Learning from nature - The “Natural, Artificial, and Cognitive Information Processing” program

Most people would have a difficult time identifying the square root of a large number but can immediately recognize a familiar face in a crowd. With computers, it’s the other way around. Nevertheless, learning algorithms can be trained to recognize patterns. But simulating the natural learning process using software is time consuming and requires vast amounts of computing power and thus energy as well.

Nature manages this learning process much more efficiently. The human brain consumes hardly more energy than an LED light. In view of rapidly growing data volumes and increasingly complex tasks, there is a growing need for entirely new computer concepts whose hardware uses nature's tricks. In the “Natural, Artificial, and Cognitive Information Processing” program, we analyze how nature uses an incredibly elegant approach to process complex information in the brain, in biological cells, and in individual molecules and atoms. After all, even an individual cell works like a computer: it detects biochemical signals from the outside, processes them and emits new signals. We translate this knowledge into new hardware and software, which we integrate into our existing supercomputers in the form of modules. Using the best of both worlds, the aim is to create computers that are capable of meeting the challenges of digitalization.

Today, we know only the rudiments of what the new computers will look like. Science still has to work out the basics. It must better understand how cells or individual molecules process information. Quantum phenomena play an important role in this because they open up possibilities that extend far beyond the scope of classical physics. Quantum materials pave the way for disruptive innovations, and quantum computers will usher in a new era of technology – because quantum computers can process enormous quantities of data much more quickly. They can be used in a vast range of ways, from controlling traffic to developing drugs, from Earth observation to medical technology. We develop innovative technologies with the aim of making quantum computers even more powerful and demonstrating the advantages that quantum technologies offer in practice. As part of the European Quantum Flagship and national initiatives, we are working to set up a quantum computer in Europe.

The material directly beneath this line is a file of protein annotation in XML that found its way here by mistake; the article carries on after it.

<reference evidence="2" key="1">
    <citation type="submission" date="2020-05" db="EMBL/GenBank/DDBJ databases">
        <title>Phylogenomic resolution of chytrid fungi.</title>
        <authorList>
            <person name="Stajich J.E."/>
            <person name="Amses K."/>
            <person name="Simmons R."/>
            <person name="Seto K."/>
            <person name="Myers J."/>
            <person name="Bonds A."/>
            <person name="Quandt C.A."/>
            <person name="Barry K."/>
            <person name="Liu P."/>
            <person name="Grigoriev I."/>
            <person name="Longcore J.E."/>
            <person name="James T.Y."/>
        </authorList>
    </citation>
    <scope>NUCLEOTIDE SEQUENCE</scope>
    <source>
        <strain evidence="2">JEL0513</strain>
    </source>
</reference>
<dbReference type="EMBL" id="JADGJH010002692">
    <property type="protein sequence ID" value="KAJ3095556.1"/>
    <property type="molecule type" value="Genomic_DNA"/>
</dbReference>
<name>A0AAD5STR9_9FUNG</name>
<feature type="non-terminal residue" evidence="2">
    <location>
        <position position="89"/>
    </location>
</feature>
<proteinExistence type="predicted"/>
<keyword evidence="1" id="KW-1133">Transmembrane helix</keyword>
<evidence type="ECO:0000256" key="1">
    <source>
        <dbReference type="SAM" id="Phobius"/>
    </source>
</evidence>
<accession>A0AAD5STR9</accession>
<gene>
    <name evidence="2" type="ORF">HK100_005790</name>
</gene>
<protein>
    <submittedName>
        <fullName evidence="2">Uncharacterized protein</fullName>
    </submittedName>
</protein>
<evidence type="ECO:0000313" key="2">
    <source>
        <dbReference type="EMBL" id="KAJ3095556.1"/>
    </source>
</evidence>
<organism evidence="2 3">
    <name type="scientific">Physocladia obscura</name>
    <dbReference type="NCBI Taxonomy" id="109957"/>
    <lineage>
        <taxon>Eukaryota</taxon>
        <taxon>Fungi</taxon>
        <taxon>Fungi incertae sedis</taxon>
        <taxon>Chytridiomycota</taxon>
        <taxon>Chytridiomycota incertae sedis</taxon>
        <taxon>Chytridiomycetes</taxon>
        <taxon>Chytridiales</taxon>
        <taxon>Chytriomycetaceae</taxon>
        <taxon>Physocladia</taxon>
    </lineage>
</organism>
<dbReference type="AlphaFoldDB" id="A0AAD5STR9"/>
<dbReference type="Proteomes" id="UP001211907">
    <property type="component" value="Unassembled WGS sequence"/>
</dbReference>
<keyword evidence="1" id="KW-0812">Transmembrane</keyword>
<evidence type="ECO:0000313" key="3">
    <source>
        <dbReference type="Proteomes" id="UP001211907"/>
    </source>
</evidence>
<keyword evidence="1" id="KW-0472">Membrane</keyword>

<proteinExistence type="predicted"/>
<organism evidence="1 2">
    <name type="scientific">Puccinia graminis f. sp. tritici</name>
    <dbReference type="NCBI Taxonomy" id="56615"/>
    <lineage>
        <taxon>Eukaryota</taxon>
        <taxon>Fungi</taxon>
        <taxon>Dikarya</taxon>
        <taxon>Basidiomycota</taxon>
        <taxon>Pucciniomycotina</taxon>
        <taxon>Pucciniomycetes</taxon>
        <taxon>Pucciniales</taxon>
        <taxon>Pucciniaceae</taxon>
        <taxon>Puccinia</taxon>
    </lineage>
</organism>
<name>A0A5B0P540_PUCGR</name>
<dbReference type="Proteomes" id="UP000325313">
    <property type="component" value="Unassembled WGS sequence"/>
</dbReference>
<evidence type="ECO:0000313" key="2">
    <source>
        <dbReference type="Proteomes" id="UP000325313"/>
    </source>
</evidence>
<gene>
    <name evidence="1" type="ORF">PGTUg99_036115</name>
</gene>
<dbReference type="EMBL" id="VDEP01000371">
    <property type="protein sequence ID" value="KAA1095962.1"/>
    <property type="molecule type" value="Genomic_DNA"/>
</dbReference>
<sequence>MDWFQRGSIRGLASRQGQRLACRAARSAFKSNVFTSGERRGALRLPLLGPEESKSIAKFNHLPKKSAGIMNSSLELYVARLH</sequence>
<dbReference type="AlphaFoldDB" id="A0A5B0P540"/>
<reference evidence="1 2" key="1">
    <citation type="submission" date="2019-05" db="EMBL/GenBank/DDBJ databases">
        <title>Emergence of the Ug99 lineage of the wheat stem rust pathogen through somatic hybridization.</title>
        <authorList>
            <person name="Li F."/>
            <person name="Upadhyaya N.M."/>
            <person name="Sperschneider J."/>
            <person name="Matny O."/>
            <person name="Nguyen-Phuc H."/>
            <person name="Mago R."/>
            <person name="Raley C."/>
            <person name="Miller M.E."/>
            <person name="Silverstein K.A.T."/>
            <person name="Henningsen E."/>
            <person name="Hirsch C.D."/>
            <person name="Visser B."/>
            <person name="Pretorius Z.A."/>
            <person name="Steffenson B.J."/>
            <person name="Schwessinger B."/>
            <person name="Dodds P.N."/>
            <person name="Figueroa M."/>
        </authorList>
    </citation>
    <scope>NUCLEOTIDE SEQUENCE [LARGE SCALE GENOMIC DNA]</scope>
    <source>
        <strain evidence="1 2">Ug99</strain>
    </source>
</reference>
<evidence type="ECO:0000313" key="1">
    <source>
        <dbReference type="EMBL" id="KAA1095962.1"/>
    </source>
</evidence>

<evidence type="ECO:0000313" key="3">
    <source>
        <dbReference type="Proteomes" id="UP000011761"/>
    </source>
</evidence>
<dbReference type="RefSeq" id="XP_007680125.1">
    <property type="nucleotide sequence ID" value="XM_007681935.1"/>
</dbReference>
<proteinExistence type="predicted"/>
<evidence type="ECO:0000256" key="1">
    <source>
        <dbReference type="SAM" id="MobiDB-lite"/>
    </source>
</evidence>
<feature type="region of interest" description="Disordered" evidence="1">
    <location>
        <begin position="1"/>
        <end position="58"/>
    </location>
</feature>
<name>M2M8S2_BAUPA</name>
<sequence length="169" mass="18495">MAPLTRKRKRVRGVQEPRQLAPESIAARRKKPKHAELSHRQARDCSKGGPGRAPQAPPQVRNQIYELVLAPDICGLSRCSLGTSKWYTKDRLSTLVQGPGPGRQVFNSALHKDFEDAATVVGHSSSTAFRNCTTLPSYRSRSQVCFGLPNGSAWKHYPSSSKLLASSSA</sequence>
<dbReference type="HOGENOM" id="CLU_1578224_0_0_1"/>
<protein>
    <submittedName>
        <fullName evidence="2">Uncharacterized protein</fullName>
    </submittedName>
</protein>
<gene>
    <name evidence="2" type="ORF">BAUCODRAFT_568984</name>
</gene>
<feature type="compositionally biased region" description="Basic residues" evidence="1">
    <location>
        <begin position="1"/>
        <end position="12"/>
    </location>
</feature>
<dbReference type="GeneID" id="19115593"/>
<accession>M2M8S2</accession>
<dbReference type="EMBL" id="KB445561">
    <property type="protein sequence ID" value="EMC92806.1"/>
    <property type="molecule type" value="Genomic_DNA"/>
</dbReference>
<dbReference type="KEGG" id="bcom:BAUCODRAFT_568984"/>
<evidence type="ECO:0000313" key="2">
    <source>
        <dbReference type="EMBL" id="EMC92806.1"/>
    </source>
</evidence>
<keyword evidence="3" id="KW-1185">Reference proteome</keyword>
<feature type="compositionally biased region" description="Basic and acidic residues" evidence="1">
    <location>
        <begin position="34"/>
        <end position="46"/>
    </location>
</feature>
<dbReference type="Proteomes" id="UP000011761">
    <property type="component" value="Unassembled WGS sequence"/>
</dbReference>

Such new computers require new materials because this is the only way to provide new functionalities. In order to mimic a synapse in the human brain, for example, we are developing innovative electronic components whose electrical resistance changes during operation. Like a synapse, this so-called “memristor” can “remember” its history.

These new materials often have extremely fine structures, for example, layers that are just a few atoms thick. We are even working to position individual atoms like Lego blocks so materials can be designed according to a blueprint. Our goal is to use the knowledge, methods, and materials we acquire in this way for practical purposes, such as constructing chips that are wired like the brain and can speed up our supercomputers as a result.

Fact sheet:

  • In the “Natural, Artificial, and Cognitive Information Processing” program, we explore the incredibly elegant methods nature uses to process complex information.
  • Based on this, we develop new computing concepts and integrate them in our supercomputers in the form of modules.
  • We start by exploring natural principles and then use these insights to develop new materials for the computers of the future.
  • One potential result could be a chip that is wired like the human brain.
  • We work on new technologies with the goal of making quantum computers even more powerful and boosting their transfer into applications.
  • We collaborate with other researchers in interdisciplinary partnerships at the national and international level. To this end, we build new laboratories dedicated to specific topics, such as the Helmholtz Quantum Center at Forschungszentrum Jülich.
  • At the European level, we play a leading role in two flagship programs focusing on the human brain and quantum technology. We are part of the Human Brain Project, which is working to simulate what we know about the human brain in supercomputers. As part of the Quantum Flagship, we are exploring every facet of quantum technologies and collaborating with colleagues from across Europe to build one of the first quantum computers in Europe, called the “OpenSuperQ.”
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